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US Senator Criticizes Uniparty for Borrowing Money to Finance War in Ukraine

© AP Photo / Jacquelyn MartinA sheet of $1 bills.
A sheet of $1 bills. - Sputnik International, 1920, 06.05.2024
Senator Rand Paul criticized US deficit spending that funds conflicts in Ukraine, Gaza, and throughout the globe.
Senator Rand Paul (R-KY) offered criticism of both of the country’s major political parties Sunday in comments expressing concern over bipartisan spending on the US proxy war in Ukraine.
“My primary reason for opposing sending money to Ukraine is that we don’t have any money,” said the libertarian-leaning lawmaker in a radio interview with CEO and talk radio host John Catsimatidis.
“The money has to be borrowed,” he continued. “So basically we owe China a trillion dollars, they bought a trillion dollars worth of our debt. We have to basically borrow money from China in order to send it to Ukraine.”
Observers have long warned of the consequences of deficit spending, which ballooned in the 1980s amid large tax cuts and has continued ever since. The US has traditionally financed its debt by selling treasury bonds to foreign countries, with China becoming one of the largest holders. But in 2008 the US government found itself without sufficient buyers as it responded to the financial turmoil of the Great Recession, spending billions of dollars to bail out the country’s banking system.
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The Federal Reserve responded to the dilemma by itself buying US Treasuries, with the government printing money to allow the private bank to do so. The strategy has raised significant concerns over the Fed’s “vast expanded powers,” with observers fearing the required money printing will drive inflation.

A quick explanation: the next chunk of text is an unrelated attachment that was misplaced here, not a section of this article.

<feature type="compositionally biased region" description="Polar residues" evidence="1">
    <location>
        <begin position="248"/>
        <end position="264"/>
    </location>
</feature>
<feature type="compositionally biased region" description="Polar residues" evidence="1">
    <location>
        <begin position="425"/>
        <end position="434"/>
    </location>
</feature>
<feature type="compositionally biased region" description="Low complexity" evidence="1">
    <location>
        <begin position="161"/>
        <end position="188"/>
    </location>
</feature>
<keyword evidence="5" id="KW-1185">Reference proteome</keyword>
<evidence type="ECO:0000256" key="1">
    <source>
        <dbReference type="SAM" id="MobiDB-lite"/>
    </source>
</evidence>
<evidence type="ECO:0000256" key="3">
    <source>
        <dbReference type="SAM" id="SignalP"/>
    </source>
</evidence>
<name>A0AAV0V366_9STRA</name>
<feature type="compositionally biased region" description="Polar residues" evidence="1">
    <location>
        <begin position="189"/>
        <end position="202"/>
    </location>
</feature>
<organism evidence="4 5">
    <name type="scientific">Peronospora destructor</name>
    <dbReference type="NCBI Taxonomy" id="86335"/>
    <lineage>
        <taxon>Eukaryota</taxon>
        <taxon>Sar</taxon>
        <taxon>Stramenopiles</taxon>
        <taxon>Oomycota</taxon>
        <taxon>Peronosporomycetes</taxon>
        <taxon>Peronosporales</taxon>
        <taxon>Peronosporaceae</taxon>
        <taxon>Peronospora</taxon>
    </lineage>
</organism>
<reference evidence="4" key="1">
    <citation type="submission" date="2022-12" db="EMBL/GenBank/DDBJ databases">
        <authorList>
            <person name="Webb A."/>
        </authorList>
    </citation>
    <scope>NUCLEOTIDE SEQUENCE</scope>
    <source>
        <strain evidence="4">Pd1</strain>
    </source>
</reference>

Meanwhile, the dynamic allowing the United States to pursue massive deficit spending – namely the US dollar’s status as the defacto global reserve currency – is increasingly being called into question. Central banks have begun diversifying their holdings away from the dollar as a hedge against the threat of US sanctions and other retaliatory measures, while foreign countries gradually pursue trade denominated in their own currencies.
“[Dedollarization] means the demise of American power, because American power is based on the ability to pay bills by printing money,” noted US economist Paul Craig Roberts. “That would mean a massive US inflation. It'd be a kind of inflation that results from currency collapse. There’s nothing monetary authorities can do about that. Those kinds of inflations are the real inflations, the real deadly ones.”
Paul insisted lawmakers should stop funding Kiev’s increasingly quixotic war against Russia, and instead push the country to seek a negotiated settlement to the conflict.
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“That's the one thing [NATO membership] that, actually, Ukraine... could negotiate,” said the legislator.
“If they were willing to negotiate that they would be a neutral country and not allied with the… Russians and not allied with the West but be open to trade with both… that could be negotiated for withdrawal of troops," he added. "There’s no guarantee the Russians would withdraw troops, but it’d be worth the offer.”
The United States intervened to scuttle at least two opportunities to negotiate an end to the war in the Donbass, while also working to undermine the implementation of the so-called Minsk accords in the years prior. Neoconservative commentators have openly promoted the conflict as a way to weaken Russia, with Moscow becoming “bogged down” in fighting in a strategy reminiscent of the Soviet Union’s involvement in Afghanistan decades ago.
But Russia has actually grown more resilient in the years since launching its special military operation, becoming more independent from the West, increasing its industrial capacity and expanding its economy. Meanwhile, dollar hegemony has been threatened by the United States’ punitive measures against Moscow, Washington has descended deeper into debt and the NATO military alliance has been revealed to be a paper tiger.
These trends suggest it is not Russia that is becoming “bogged down,” but rather the United States as the global hegemon’s position appears more fragile with each passing day.
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